Poor People's Campaign

August 3, 2020

Thousands of people flooded the phone lines of Senate Majority Leader Mitch McConnell on Monday as the Poor People’s Campaign held a national call to demand a fair and just COVID relief package that helps all. 

Poor and low-income people across the country shut down phone lines at two McConnell offices in Washington, D.C., and at five others in Kentucky. They demanded that the senator negotiate an equitable COVID-19 relief bill that helps more than corporations, which have received over 80% of the trillions of dollars from stimulus packages approved so far. 

“People are dying. People are hurting. It is too much,” said Rev. Dr. William J. Barber II, co-chair of the Poor People’s Campaign: A National Call for Moral Revival, and president of Repairers of the Breach, based in Goldsboro, North Carolina. “It makes no sense. We could have fixed this a long time ago.”

More than 160,000 people of all races had viewed the program as of Thursday, and almost 8,000 had called McConnell’s office — a number certain to grow as many reported they couldn’t get through despite repeated attempts. 

Because of McConnell, 30 million people don’t have unemployment and 27 million have lost health insurance, in addition to those who already were without it, Barber said. Meanwhile, the wealthy have made hundreds of billions of dollars from stimulus relief, he said. 

McConnell’s policies are just as deadly as the police officer who kills an unarmed person because policy violence kills, Barber said, adding that it’s past time to call out the Senate majority leader out for policies that are just plain mean. 

Rev. Dr. Liz Theoharis, campaign co-chair and director of the Kairos Center for Religions, Rights and Social Justice in New York City, called McConnell’s inaction “sin of the highest order.”

“Bailing out the rich and leaving the poor to fend for themselves is evil,” she said. “Sacrificing children to the altar of greed is anathema. … Legislating evil is wrong.”

Artists/activists who joined the call were Erika Alexander, producer of “Good Trouble,” a documentary about the late U.S. Rep. John Lewis; radio host D.L. Hughley and Charlamagne tha God, co-host of “The Breakfast Club.”

“I think we in this country have proven that we have a disdain for the poor, particularly from the coffers of power,” Hughley said. “And Mitch McConnell is the arbiter of that. As bad as Trump is … he (McConnell) is the get-away car driver.”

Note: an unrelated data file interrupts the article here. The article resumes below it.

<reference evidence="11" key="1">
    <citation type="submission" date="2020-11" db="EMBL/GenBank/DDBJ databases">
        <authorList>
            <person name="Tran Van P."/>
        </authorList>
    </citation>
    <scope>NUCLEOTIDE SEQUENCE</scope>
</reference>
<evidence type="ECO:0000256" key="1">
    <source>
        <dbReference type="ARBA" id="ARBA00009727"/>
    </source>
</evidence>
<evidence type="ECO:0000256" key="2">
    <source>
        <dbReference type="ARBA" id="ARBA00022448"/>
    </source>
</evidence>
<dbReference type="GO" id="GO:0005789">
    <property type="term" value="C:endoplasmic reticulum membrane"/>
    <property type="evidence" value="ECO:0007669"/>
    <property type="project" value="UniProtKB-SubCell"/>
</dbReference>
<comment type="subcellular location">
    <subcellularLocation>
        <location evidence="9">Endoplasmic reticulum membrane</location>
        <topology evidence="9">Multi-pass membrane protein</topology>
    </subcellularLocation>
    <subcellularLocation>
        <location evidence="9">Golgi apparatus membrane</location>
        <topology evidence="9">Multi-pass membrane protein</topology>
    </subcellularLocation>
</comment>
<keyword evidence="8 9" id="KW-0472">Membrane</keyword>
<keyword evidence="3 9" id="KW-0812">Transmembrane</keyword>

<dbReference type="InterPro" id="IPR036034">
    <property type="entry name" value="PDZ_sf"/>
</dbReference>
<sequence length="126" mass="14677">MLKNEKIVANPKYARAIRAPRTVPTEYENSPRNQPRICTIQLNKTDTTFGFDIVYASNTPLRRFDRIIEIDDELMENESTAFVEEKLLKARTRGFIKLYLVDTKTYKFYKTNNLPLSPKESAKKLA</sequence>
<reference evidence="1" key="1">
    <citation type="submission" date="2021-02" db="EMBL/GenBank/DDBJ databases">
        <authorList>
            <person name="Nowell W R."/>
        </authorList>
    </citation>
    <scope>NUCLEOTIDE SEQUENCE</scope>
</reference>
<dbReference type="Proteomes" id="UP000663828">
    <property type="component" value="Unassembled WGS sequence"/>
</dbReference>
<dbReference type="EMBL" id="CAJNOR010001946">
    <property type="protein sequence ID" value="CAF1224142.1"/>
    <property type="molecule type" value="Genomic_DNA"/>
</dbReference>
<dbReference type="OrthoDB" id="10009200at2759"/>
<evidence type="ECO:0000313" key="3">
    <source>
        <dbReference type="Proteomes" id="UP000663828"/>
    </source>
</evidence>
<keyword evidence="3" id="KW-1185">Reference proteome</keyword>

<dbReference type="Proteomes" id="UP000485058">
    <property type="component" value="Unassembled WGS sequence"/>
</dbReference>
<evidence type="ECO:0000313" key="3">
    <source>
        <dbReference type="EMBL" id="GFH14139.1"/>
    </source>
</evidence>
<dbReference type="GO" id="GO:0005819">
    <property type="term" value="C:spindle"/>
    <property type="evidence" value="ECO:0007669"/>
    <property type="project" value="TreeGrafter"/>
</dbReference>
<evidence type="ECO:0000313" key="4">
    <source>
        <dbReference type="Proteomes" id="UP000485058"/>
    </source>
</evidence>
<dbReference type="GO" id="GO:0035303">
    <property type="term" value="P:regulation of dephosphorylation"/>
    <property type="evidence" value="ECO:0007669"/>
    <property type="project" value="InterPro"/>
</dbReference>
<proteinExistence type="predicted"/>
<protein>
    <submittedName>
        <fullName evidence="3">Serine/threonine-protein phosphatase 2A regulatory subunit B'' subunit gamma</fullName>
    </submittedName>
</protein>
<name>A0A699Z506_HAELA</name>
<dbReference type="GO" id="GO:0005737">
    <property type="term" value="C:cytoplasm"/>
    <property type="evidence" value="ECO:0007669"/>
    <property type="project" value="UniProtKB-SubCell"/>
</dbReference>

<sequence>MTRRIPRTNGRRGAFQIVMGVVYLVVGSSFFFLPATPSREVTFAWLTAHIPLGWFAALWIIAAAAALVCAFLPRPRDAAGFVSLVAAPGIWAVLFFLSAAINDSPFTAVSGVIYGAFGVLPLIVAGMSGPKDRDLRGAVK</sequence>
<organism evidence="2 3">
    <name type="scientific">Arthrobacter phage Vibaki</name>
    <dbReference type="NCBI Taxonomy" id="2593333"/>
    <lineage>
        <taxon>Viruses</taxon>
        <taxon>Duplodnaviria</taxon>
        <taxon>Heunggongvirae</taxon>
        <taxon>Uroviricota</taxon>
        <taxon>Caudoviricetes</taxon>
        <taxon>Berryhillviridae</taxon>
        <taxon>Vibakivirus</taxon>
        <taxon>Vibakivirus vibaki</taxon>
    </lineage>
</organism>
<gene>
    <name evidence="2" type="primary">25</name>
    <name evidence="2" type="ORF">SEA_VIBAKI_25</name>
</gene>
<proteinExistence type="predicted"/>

Several Poor People’s Campaign activists spoke, including Tayna Fogle from Kentucky, who said McConnell “is not living the poor life” when he talks about not re-upping or cutting the $600 unemployment bonus that ended on July 31. 

“Whatever he has in his mind, he is not living the poor life,” she said. We’re here making conscious decisions: do we buy a gallon of milk or do we go get our medication? We can’t even afford to send our kids to the hospitals… How dare he say that we’re here partying? Partying takes money.”

Others who spoke from the Kentucky Poor People’s Campaign were: Pam McMichael, Father Norman Fischer and Arnold Farr. Fernando Garcia of the Border Network for Human Rights also spoke. 

Rev. Barber urged activists to send copies of the Bible and the U.S. Constitution to McConnell’s office as well. 

Taking action, he said, is “the beginning of justice. It might not feel like it. It may hurt like all get out. But we are not going to let this nation be OK while we are dying. It’s over.”

You can view the program here. 

Contact: Martha Waggoner | [email protected]  | 919-295-0802

The Poor People’s Campaign: A National Call for Moral  Revival, is building a broad and deep moral fusion movement rooted in the leadership of poor people to unite our country from the bottom up. We demand that both major political parties address the interlocking injustices of systemic racism, poverty, ecological devastation, militarism and the distorted moral narrative of religious nationalism. Our updated agenda, A Moral Policy Agenda to Heal America: the Poor People’s Jubilee Platform, addresses these issues.